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Webb v. Webb

DECEMBER 3, 1970.




APPEAL from the Circuit Court of Lake County; the Hon. THOMAS J. MORAN, Judge, presiding.


A divorce proceedings between the plaintiff and defendant forms the basis for four separate appeals which have been consolidated for review.

On February 15, 1965, plaintiff filed a complaint for divorce alleging defendant's extreme and repeated cruelty. On December 28, 1966, defendant filed a counter-claim alleging plaintiff's desertion. During the hearing, defendant withdrew his counter-claim and chose not to contest the complaint. The cause proceeded and on March 30, 1967, at the conclusion of plaintiff's evidence, the court granted the divorce to the plaintiff, at which time the defendant was still present in court. On the following day, upon agreement of the parties and counsel, the court awarded the custody of the three children to the plaintiff. The question of support, alimony and property rights were reserved for later determination.

Pursuant to the court's instruction counsel for the plaintiff prepared a written decree which the court signed on December 20, 1967, to be entered nunc pro tunc as of March 30, 1967. On plaintiff's petition, the court resumed hearings on April 8, 1968, with regard to alimony and property rights.

On June 30, 1969, the defendant filed a petition under Section 72 of the Civil Practice Act (Ill. Rev. Stat. 1967, ch. 110, par. 72) to vacate the decree of divorce. The petition alleged that the decree was procured by fraud. After hearing and the submission of briefs, the court ruled that the petition was not filed within the two year limitation provided in the section. Defendant's first appeal is from this order (69-187).

On January 7, 1970, a supplemental decree was entered which determined questions of permanent alimony, child support and attorney's fees. A second appeal (70-43) is from that order. The third appeal taken (70-95) is from an order entered February 24, 1970, awarding temporary alimony and child support to the plaintiff pending appeal as provided under Section 15 of the Divorce Act (Ill. Rev. Stat. 1969, ch. 40, par. 16). The fourth appeal (70-109) has been taken by the plaintiff from an order entered April 20, 1970. During oral argument, this last appeal, 70-109, was dismissed by stipulation of the parties.

Defendant contends that the court erred in dismissing his petition under Section 72 on the grounds that it was not filed in apt time. He argues that since the court entered the draft decree on December 20, 1967, nunc pro tunc as of March 30, 1967, his time for the purpose of the section should commence at the time the draft order was entered.

The record discloses that the court at the close of the evidence on the divorce portion of the complaint announced its decision in the presence of the defendant. At many hearings subsequently had, the record further discloses that the defendant was completely aware that his marriage was terminated as of March 30, 1967. He was expressly reminded of this by the court on the day following the decree. The matter has been and still is in continuous litigation before the trial court.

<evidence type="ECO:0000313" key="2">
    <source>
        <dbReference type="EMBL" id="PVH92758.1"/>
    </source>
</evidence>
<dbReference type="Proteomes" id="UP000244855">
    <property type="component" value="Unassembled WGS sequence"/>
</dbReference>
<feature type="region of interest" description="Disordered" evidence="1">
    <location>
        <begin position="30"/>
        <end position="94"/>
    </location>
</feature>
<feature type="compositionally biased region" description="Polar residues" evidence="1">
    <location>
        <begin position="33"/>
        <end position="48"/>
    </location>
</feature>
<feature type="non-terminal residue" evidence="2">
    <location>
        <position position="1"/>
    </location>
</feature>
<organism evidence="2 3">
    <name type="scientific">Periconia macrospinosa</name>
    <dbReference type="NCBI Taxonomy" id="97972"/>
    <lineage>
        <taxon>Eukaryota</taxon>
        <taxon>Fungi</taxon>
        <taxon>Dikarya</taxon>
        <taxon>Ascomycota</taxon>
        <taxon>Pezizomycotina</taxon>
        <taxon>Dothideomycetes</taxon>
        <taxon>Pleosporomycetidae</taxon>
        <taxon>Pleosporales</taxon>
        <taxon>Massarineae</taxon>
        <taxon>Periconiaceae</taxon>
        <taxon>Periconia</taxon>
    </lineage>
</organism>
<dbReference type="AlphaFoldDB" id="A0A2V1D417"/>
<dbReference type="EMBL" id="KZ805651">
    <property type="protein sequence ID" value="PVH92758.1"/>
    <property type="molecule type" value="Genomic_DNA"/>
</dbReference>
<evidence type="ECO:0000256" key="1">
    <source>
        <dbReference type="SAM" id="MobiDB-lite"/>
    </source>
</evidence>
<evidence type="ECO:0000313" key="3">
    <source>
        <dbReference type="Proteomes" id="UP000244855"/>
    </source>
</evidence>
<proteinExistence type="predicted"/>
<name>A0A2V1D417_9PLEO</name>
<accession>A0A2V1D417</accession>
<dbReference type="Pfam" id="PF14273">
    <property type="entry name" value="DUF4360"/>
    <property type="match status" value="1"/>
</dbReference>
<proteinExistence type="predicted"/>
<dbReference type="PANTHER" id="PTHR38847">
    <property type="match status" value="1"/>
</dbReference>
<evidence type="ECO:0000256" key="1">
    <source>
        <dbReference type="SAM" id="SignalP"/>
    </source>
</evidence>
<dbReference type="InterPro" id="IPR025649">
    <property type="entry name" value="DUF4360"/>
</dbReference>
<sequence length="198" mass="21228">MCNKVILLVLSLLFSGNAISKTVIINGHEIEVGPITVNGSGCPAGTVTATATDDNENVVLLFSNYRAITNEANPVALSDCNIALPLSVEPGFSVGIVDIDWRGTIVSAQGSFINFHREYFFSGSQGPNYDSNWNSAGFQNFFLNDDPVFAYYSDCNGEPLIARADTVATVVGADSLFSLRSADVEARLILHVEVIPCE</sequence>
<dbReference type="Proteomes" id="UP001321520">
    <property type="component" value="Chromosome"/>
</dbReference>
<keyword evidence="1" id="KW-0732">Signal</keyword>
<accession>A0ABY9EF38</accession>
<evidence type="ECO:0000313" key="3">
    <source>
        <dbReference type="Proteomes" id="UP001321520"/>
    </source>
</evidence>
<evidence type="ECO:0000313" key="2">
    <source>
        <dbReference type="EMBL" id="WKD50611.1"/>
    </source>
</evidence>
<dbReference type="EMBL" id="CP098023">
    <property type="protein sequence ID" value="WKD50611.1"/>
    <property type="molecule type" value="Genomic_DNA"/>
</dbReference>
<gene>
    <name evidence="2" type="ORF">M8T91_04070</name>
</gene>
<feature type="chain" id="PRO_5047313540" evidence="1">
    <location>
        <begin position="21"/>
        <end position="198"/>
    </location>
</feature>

In addition, while this matter was pending before us, plaintiff moved to dismiss defendant's appeal No. 69-187. The motion alleges that the defendant has remarried after the decree of divorce was entered, is the father of a child born legitimately on June 23, 1970 and that he is thereby estopped from further seeking a vacation of the divorce decree. The facts of the motion are admitted by the defendant but he urges that such facts have no effect on the merits of his appeal.

• 1, 2 We disagree with the defendant. He seeks reinstatement of a petition to vacate the decree of divorce while acting as husband and father in a subsequent marriage, lawful under the statutes of this State. The subsequent marriage was consummated in reliance upon the validity of the instant decree of divorce, the benefits of which he has accepted, and he is therefore estopped to vacate the same. The rule that a person who has accepted the benefits of a divorce decree should not be permitted to attack the same, is a rule of estoppel followed repeatedly by courts of this and many other states. The rule was recently stated by this Court in Goodman v. Goodman (1970), 125 Ill. App.2d 190.

In McDonald v. Neale (1962), 35 Ill. App.2d 140, 151, the remarriage of the petition was found to be dispositive of the controversy. As the court stated:

"* * * The rule of estoppel, founded upon the public policy of protecting the marital status and good character of innocent third persons, the legitimacy of children, and the rights and position of persons whose status has been finalized by decree of divorce, will not permit parties to assert inconsistent legal rights as petitioner has here attempted * * *"

Appeals Nos. 70-43 and 70-95 concern awards given in supplemental decrees. The defendant argues that the court erred in requiring him to pay excessive amounts of money for alimony, both permanent and temporary child support and plaintiff's attorney's fees.

• 3, 4 It is within the sound discretion of the trial court to determine the form and amount to be awarded for alimony and attorney's fees. (Canady v. Canady, 30 Ill.2d 440.) The findings and judgment of the trial court will not be reversed ...

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